Fellini’s 100th Anniversary
A tour of the great director’s Rome
“I don’t want to prove anything, I just want to show”. This is the motto Federico Fellini, one of the greatest film directors of all time, lived and worked by his whole life. January 20 marks the 100th anniversary of Fellini’s birth, and such a significant anniversary cannot go unmarked. Rome, the Maestro’s city of adoption, the city he described over and over again in his films challenging cinema’s aesthetic cannons, will celebrate in grand style.
His was a unique vision, mixing visionary and hyperrealist elements together, even grotesque and tragicomic now and then. Among Fellini’s first films, The White Sheik starring Alberto Sordi, and I Vitelloni, considered to be one of his masterpieces. International success, however, came with La strada, shot in 1954 and which won the Academy Award for Best Foreign Language Film in 1957, Fellini’s first Oscar-winning movie. In 1960, La dolce vita was awarded at the Cannes Film Festival and won the Nastro d’argento and David di Donatello prizes. And, just to mention a few more of Fellini’s films, Nights of Cabiria, 8½, Amarcord, which all won the Academy Award, Roma, a semi-autobiographical film in which Fellini played himself, and finally The Voice of the Moon, starring Benigni and Villaggio, Fellini’s so-called “spiritual testament”.
On the occasion of the 100th anniversary of his birth, follow us on a tour of Federico Fellini’s most memorable locations in Rome, both professional and private. Let’s start from the most iconic scene of La dolce vita, the one in which Anita Ekberg, who plays the beautiful Sylvia, wades into the waters of the Trevi Fountain, inviting Marcello Rubini- Marcello Mastroianni to join her. Other famous locations in the film are Via Veneto, where all the socialites and celebrities of the time used to gather; Piazza del Popolo, where the air was filled with the scent of decadence of the class of intellectuals, artists, filmmakers, aristocrats and bourgeois; whereas for the scene in which Marcello and Sylvia dance and get to know one another, the Baths of Caracalla were recreated in a studio.
Instead, in the Nights of Cabiria, the real Baths are the place where the sweet and naïve streetwalker Cabiria- played by Giulietta Masina, Fellini’s wife - and her “colleagues” wait for their clients, in contrast to the glamorous atmosphere surrounding Via Veneto’s prostitutes.
Roma’s most famous scene, the one in which a prostitute rises amidst busts and pieces of columns, takes place in the Tomb of Caecilia Metella, which can be seen also in the long shot on the motorway leading into Rome, whose chaotic traffic ends at the Colosseum, visible again in the final sequence of the film, with a procession of motorcyclists speeding past the city’s principal monuments from Castel Sant’Angelo. Roma’s filming locations include Piazza di Spagna, where a group of hippies scatters across the Spanish Steps; the Termini train station, where the adventure of the young Fellini begins; Foro Italico and the Trastevere neighborhood. Piazza Santa Maria in Trastevere is the background of the scene in Woody Allen’s To Rome with love based on The White Sheik. The two young newlyweds in Fellini’s film - Oscar (Leopoldo Trieste) and Wanda (Brunella Bovo) - arrive in Rome and stay at Albergo Tre Fiori, on Via Sistina, which was actually Hotel Ginevra on Via della Vite. However, the film’s most significant shooting location is Via 24 Maggio, where Wanda is supposed to secretly meet with the soap opera photo strip star she is obsessed with, the Sheik (Alberto Sordi). The film’s final sequence takes place in Piazza San Pietro, where Oscar and Wanda reconcile.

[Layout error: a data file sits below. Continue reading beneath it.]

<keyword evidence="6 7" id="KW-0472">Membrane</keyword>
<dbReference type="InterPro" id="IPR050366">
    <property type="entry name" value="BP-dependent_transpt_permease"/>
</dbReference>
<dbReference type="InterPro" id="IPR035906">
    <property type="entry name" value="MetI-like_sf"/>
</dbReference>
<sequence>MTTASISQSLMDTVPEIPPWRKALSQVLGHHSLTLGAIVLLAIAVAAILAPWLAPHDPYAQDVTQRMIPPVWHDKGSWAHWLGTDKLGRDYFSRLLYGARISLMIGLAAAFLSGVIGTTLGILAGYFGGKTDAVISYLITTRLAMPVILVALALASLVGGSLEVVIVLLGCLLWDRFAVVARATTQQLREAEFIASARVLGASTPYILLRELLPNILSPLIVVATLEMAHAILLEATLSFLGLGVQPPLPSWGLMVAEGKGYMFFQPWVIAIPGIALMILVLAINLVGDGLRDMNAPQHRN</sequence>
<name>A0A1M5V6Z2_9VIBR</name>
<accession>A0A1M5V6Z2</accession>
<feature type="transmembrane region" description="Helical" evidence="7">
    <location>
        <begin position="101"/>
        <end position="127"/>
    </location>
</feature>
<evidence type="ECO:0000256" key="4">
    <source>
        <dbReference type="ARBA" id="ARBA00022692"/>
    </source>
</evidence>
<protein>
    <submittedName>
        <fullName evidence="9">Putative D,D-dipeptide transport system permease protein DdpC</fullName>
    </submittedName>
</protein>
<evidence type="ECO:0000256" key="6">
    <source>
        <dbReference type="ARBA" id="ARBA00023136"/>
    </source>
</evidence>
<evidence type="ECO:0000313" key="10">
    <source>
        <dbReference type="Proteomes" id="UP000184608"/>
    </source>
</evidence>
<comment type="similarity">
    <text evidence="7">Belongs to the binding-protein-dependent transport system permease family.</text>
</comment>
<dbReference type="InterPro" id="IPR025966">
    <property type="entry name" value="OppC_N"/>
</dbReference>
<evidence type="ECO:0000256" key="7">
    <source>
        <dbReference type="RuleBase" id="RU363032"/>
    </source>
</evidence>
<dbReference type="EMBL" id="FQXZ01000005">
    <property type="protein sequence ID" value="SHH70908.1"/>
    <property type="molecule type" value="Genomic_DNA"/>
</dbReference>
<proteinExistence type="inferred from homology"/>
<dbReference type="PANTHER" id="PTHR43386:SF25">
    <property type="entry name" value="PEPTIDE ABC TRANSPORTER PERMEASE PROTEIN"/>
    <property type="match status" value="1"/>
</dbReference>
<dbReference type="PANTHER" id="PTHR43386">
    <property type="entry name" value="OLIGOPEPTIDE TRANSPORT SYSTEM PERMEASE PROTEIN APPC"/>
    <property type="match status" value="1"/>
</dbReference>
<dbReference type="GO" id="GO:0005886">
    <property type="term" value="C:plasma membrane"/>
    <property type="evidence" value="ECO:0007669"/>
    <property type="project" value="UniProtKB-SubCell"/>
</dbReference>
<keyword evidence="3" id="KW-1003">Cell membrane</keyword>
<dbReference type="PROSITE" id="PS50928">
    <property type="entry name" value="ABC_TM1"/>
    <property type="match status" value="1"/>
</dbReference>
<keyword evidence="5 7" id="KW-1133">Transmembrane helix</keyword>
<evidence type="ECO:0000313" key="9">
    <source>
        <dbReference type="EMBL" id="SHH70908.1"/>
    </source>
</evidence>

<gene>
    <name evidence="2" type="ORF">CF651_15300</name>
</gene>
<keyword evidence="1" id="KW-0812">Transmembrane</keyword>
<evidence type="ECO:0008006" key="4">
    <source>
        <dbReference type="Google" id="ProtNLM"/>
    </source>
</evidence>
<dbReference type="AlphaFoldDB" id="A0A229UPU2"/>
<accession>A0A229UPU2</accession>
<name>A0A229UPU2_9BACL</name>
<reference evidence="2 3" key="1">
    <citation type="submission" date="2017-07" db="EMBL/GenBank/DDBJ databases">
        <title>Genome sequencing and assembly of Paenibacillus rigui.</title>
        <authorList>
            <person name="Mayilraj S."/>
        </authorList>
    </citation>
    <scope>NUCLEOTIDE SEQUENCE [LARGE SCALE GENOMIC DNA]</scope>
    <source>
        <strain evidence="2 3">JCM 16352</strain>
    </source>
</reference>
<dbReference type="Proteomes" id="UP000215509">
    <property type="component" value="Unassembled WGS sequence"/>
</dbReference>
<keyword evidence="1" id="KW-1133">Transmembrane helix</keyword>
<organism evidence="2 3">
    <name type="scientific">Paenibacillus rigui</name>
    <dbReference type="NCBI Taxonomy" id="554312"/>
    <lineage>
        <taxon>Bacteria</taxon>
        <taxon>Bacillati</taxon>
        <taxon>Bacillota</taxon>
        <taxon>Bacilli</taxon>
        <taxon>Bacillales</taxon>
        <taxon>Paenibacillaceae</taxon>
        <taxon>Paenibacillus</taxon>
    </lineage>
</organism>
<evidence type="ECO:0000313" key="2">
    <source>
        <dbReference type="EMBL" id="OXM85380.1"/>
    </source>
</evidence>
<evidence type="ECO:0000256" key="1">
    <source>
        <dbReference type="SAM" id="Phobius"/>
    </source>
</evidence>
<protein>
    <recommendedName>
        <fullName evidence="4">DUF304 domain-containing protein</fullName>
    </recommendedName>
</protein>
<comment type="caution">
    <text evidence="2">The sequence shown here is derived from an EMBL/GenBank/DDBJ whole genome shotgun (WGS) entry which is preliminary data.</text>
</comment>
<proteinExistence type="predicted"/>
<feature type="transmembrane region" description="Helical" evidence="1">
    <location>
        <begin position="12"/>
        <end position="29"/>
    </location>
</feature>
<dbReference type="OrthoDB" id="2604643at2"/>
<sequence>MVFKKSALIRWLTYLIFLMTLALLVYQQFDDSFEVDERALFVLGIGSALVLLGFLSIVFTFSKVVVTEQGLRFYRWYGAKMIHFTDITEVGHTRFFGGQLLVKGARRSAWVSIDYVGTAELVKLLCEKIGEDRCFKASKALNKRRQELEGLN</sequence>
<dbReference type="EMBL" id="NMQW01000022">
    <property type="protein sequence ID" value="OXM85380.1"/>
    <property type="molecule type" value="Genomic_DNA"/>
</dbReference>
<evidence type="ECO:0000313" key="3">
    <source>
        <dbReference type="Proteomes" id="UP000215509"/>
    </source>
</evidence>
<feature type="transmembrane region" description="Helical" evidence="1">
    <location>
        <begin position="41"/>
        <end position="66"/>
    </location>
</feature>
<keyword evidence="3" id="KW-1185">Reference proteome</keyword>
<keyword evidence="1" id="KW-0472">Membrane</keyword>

Not many are aware of this, but Fellini chose the setting of the EUR neighborhood, which he was very fond of, for one of his lesser-known films: Le tentazioni del Dottor Antonio, the second episode of Boccaccio ’70. Now let’s leave Fellini’s filming locations to visit the places of his life. First of all, speaking of cinema, the Cinecittà studios where, by going on the Cinecittà si Mostra tour, visitors can see the legendary Teatro 5, Fellini’s favorite set, and the famous Venusia head, a sculpture created for Fellini’s Casanova, as well as a room entirely dedicated to Fellini, including filmed sequences, original costumes, sketches and photos.
In Rome, Fellini lived in an apartment on Via Margutta, a fact acknowledged by a plaque on the building’s façade. His studio was on Corso Italia and his three favorite restaurants were: Cesarina on Via Piemonte, where Fellini held the launching of La dolce vita as payback for the many free meals he had enjoyed as a young man; Al 59, on Via Brunetti 59 serving also Emilian cuisine, including Tortellini del Maestro, paired with a glass of whiskey as Fellini used to do; and Dal Toscano on Via Germanico, best-known for its barbecued meat.
Our final stop is at Bar Canova on Piazza del Popolo, the film director’s favorite café in Rome. Inside, there is a wall dedicated to Fellini, covered with his sketches, drawings and photos.